If you watch football on Sundays you’ve likely heard the referee or commentators refer to a player making a football move after catching the ball. This piece of football terminology has been the subject of great debate amongst fans as many find it confusing.
That being said, understanding the term football move is actually quite simple. A football move in the rule book is defined as a movement or action that is common to the game.
In other words, if a player makes a movement or action that is often made when possessing the ball then that player has completed a football move.
The easiest way to think of a football move is to think of an action a player would make after securing the ball. These actions are used as proof that the player has caught the ball and is now acting as a ball carrier.
Examples Of Football Moves
Alright, so now we know a football move is simply an action or movement that is common to the game. Now we are going to break down some examples of football moves that often occur after a catch.
Tucking The Ball Away For Protection
Say for example a receiver extends his arms upwards to reach for the ball. The receiver will catch the ball up high and secure it in his hands. If the ball is batted away prior to him tucking it away this will be called an incomplete pass.
But if the player secures the ball above his head then proceeds to tuck the ball away under his arm he has then made a football move. This action of tucking the ball away displays that the player has secured the ball and is now acting as a ball carrier.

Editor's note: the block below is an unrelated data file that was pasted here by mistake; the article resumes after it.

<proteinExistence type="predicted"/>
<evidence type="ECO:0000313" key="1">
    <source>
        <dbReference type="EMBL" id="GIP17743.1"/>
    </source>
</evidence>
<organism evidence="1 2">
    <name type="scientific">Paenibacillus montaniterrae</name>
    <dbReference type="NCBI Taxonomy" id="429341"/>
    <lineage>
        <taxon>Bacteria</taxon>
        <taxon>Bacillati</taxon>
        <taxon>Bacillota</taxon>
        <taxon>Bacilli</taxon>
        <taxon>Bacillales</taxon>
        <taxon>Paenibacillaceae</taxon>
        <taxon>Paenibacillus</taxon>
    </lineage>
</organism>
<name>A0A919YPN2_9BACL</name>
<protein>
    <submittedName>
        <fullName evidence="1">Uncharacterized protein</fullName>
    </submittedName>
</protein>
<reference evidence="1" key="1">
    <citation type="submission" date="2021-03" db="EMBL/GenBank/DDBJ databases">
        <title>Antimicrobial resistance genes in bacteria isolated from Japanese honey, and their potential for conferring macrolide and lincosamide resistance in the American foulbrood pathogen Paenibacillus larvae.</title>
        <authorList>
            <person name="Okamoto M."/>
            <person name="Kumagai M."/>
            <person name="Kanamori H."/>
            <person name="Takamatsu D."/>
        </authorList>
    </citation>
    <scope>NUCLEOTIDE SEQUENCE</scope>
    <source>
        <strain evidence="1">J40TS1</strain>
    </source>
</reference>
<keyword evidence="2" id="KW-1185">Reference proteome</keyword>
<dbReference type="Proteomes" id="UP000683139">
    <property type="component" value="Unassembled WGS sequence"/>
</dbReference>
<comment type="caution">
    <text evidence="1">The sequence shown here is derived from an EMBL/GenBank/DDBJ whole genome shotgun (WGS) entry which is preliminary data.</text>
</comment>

Reaching For The Goal Line
Reaching for the goal line is another common football move seen on Sundays. If a player catches the ball then reaches out his hands to break the plane of the goal line this will be considered a football move.
Reaching for the goal line is not part of the catching process. This action is one of a player that is already possessing the ball. Since this action is common to the game and comes after the ball is secured it is considered a football move.
Stiff Arming An Opponent
Stiff arming an opponent is another example of a football move. I don’t know about you but I haven’t seen many plays where a player stiff arms an opponent while still trying to catch a ball.
The act of stiff-arming a defender displays that the catching process is over and the player is now attempting to beat defenders. This is the sort of action that will display to the officials that the player had possession of the ball and is focused on moving up the field.
When Are Football Moves Reviewed?
There are two main occasions when a football move is going to be reviewed in football. These reviews occur when reviewing the completion of a catch as well as the ruling of a fumble.
Complete Or Incomplete
In most cases reviewing a play to determine if a football move is made is done in order to determine if a catch was completed or not.
Football is a fast-moving game and in some instances, it can be almost impossible for an official to determine whether not a pass was caught.
In these instances, the referees can look at the replays to determine if a football move was made. This will help them to determine if the play caught the ball then was downed and lost it. Or if the player lost the ball in the process of catching it.
Incomplete Or Fumble
Another situation in which a football move is reviewed comes when a ball is knocked out of the hands of a receiver shortly after catching it. If the receiver is not downed with the ball a play like this will be called incomplete or a fumble.
The officiating crew will watch the replay to determine if a football move was made. If the player was in the process of catching the ball as it was knocked out then an incomplete pass will be called.
If the receiver caught the ball and made a football move prior to the ball being knocked out, the result will be a fumble.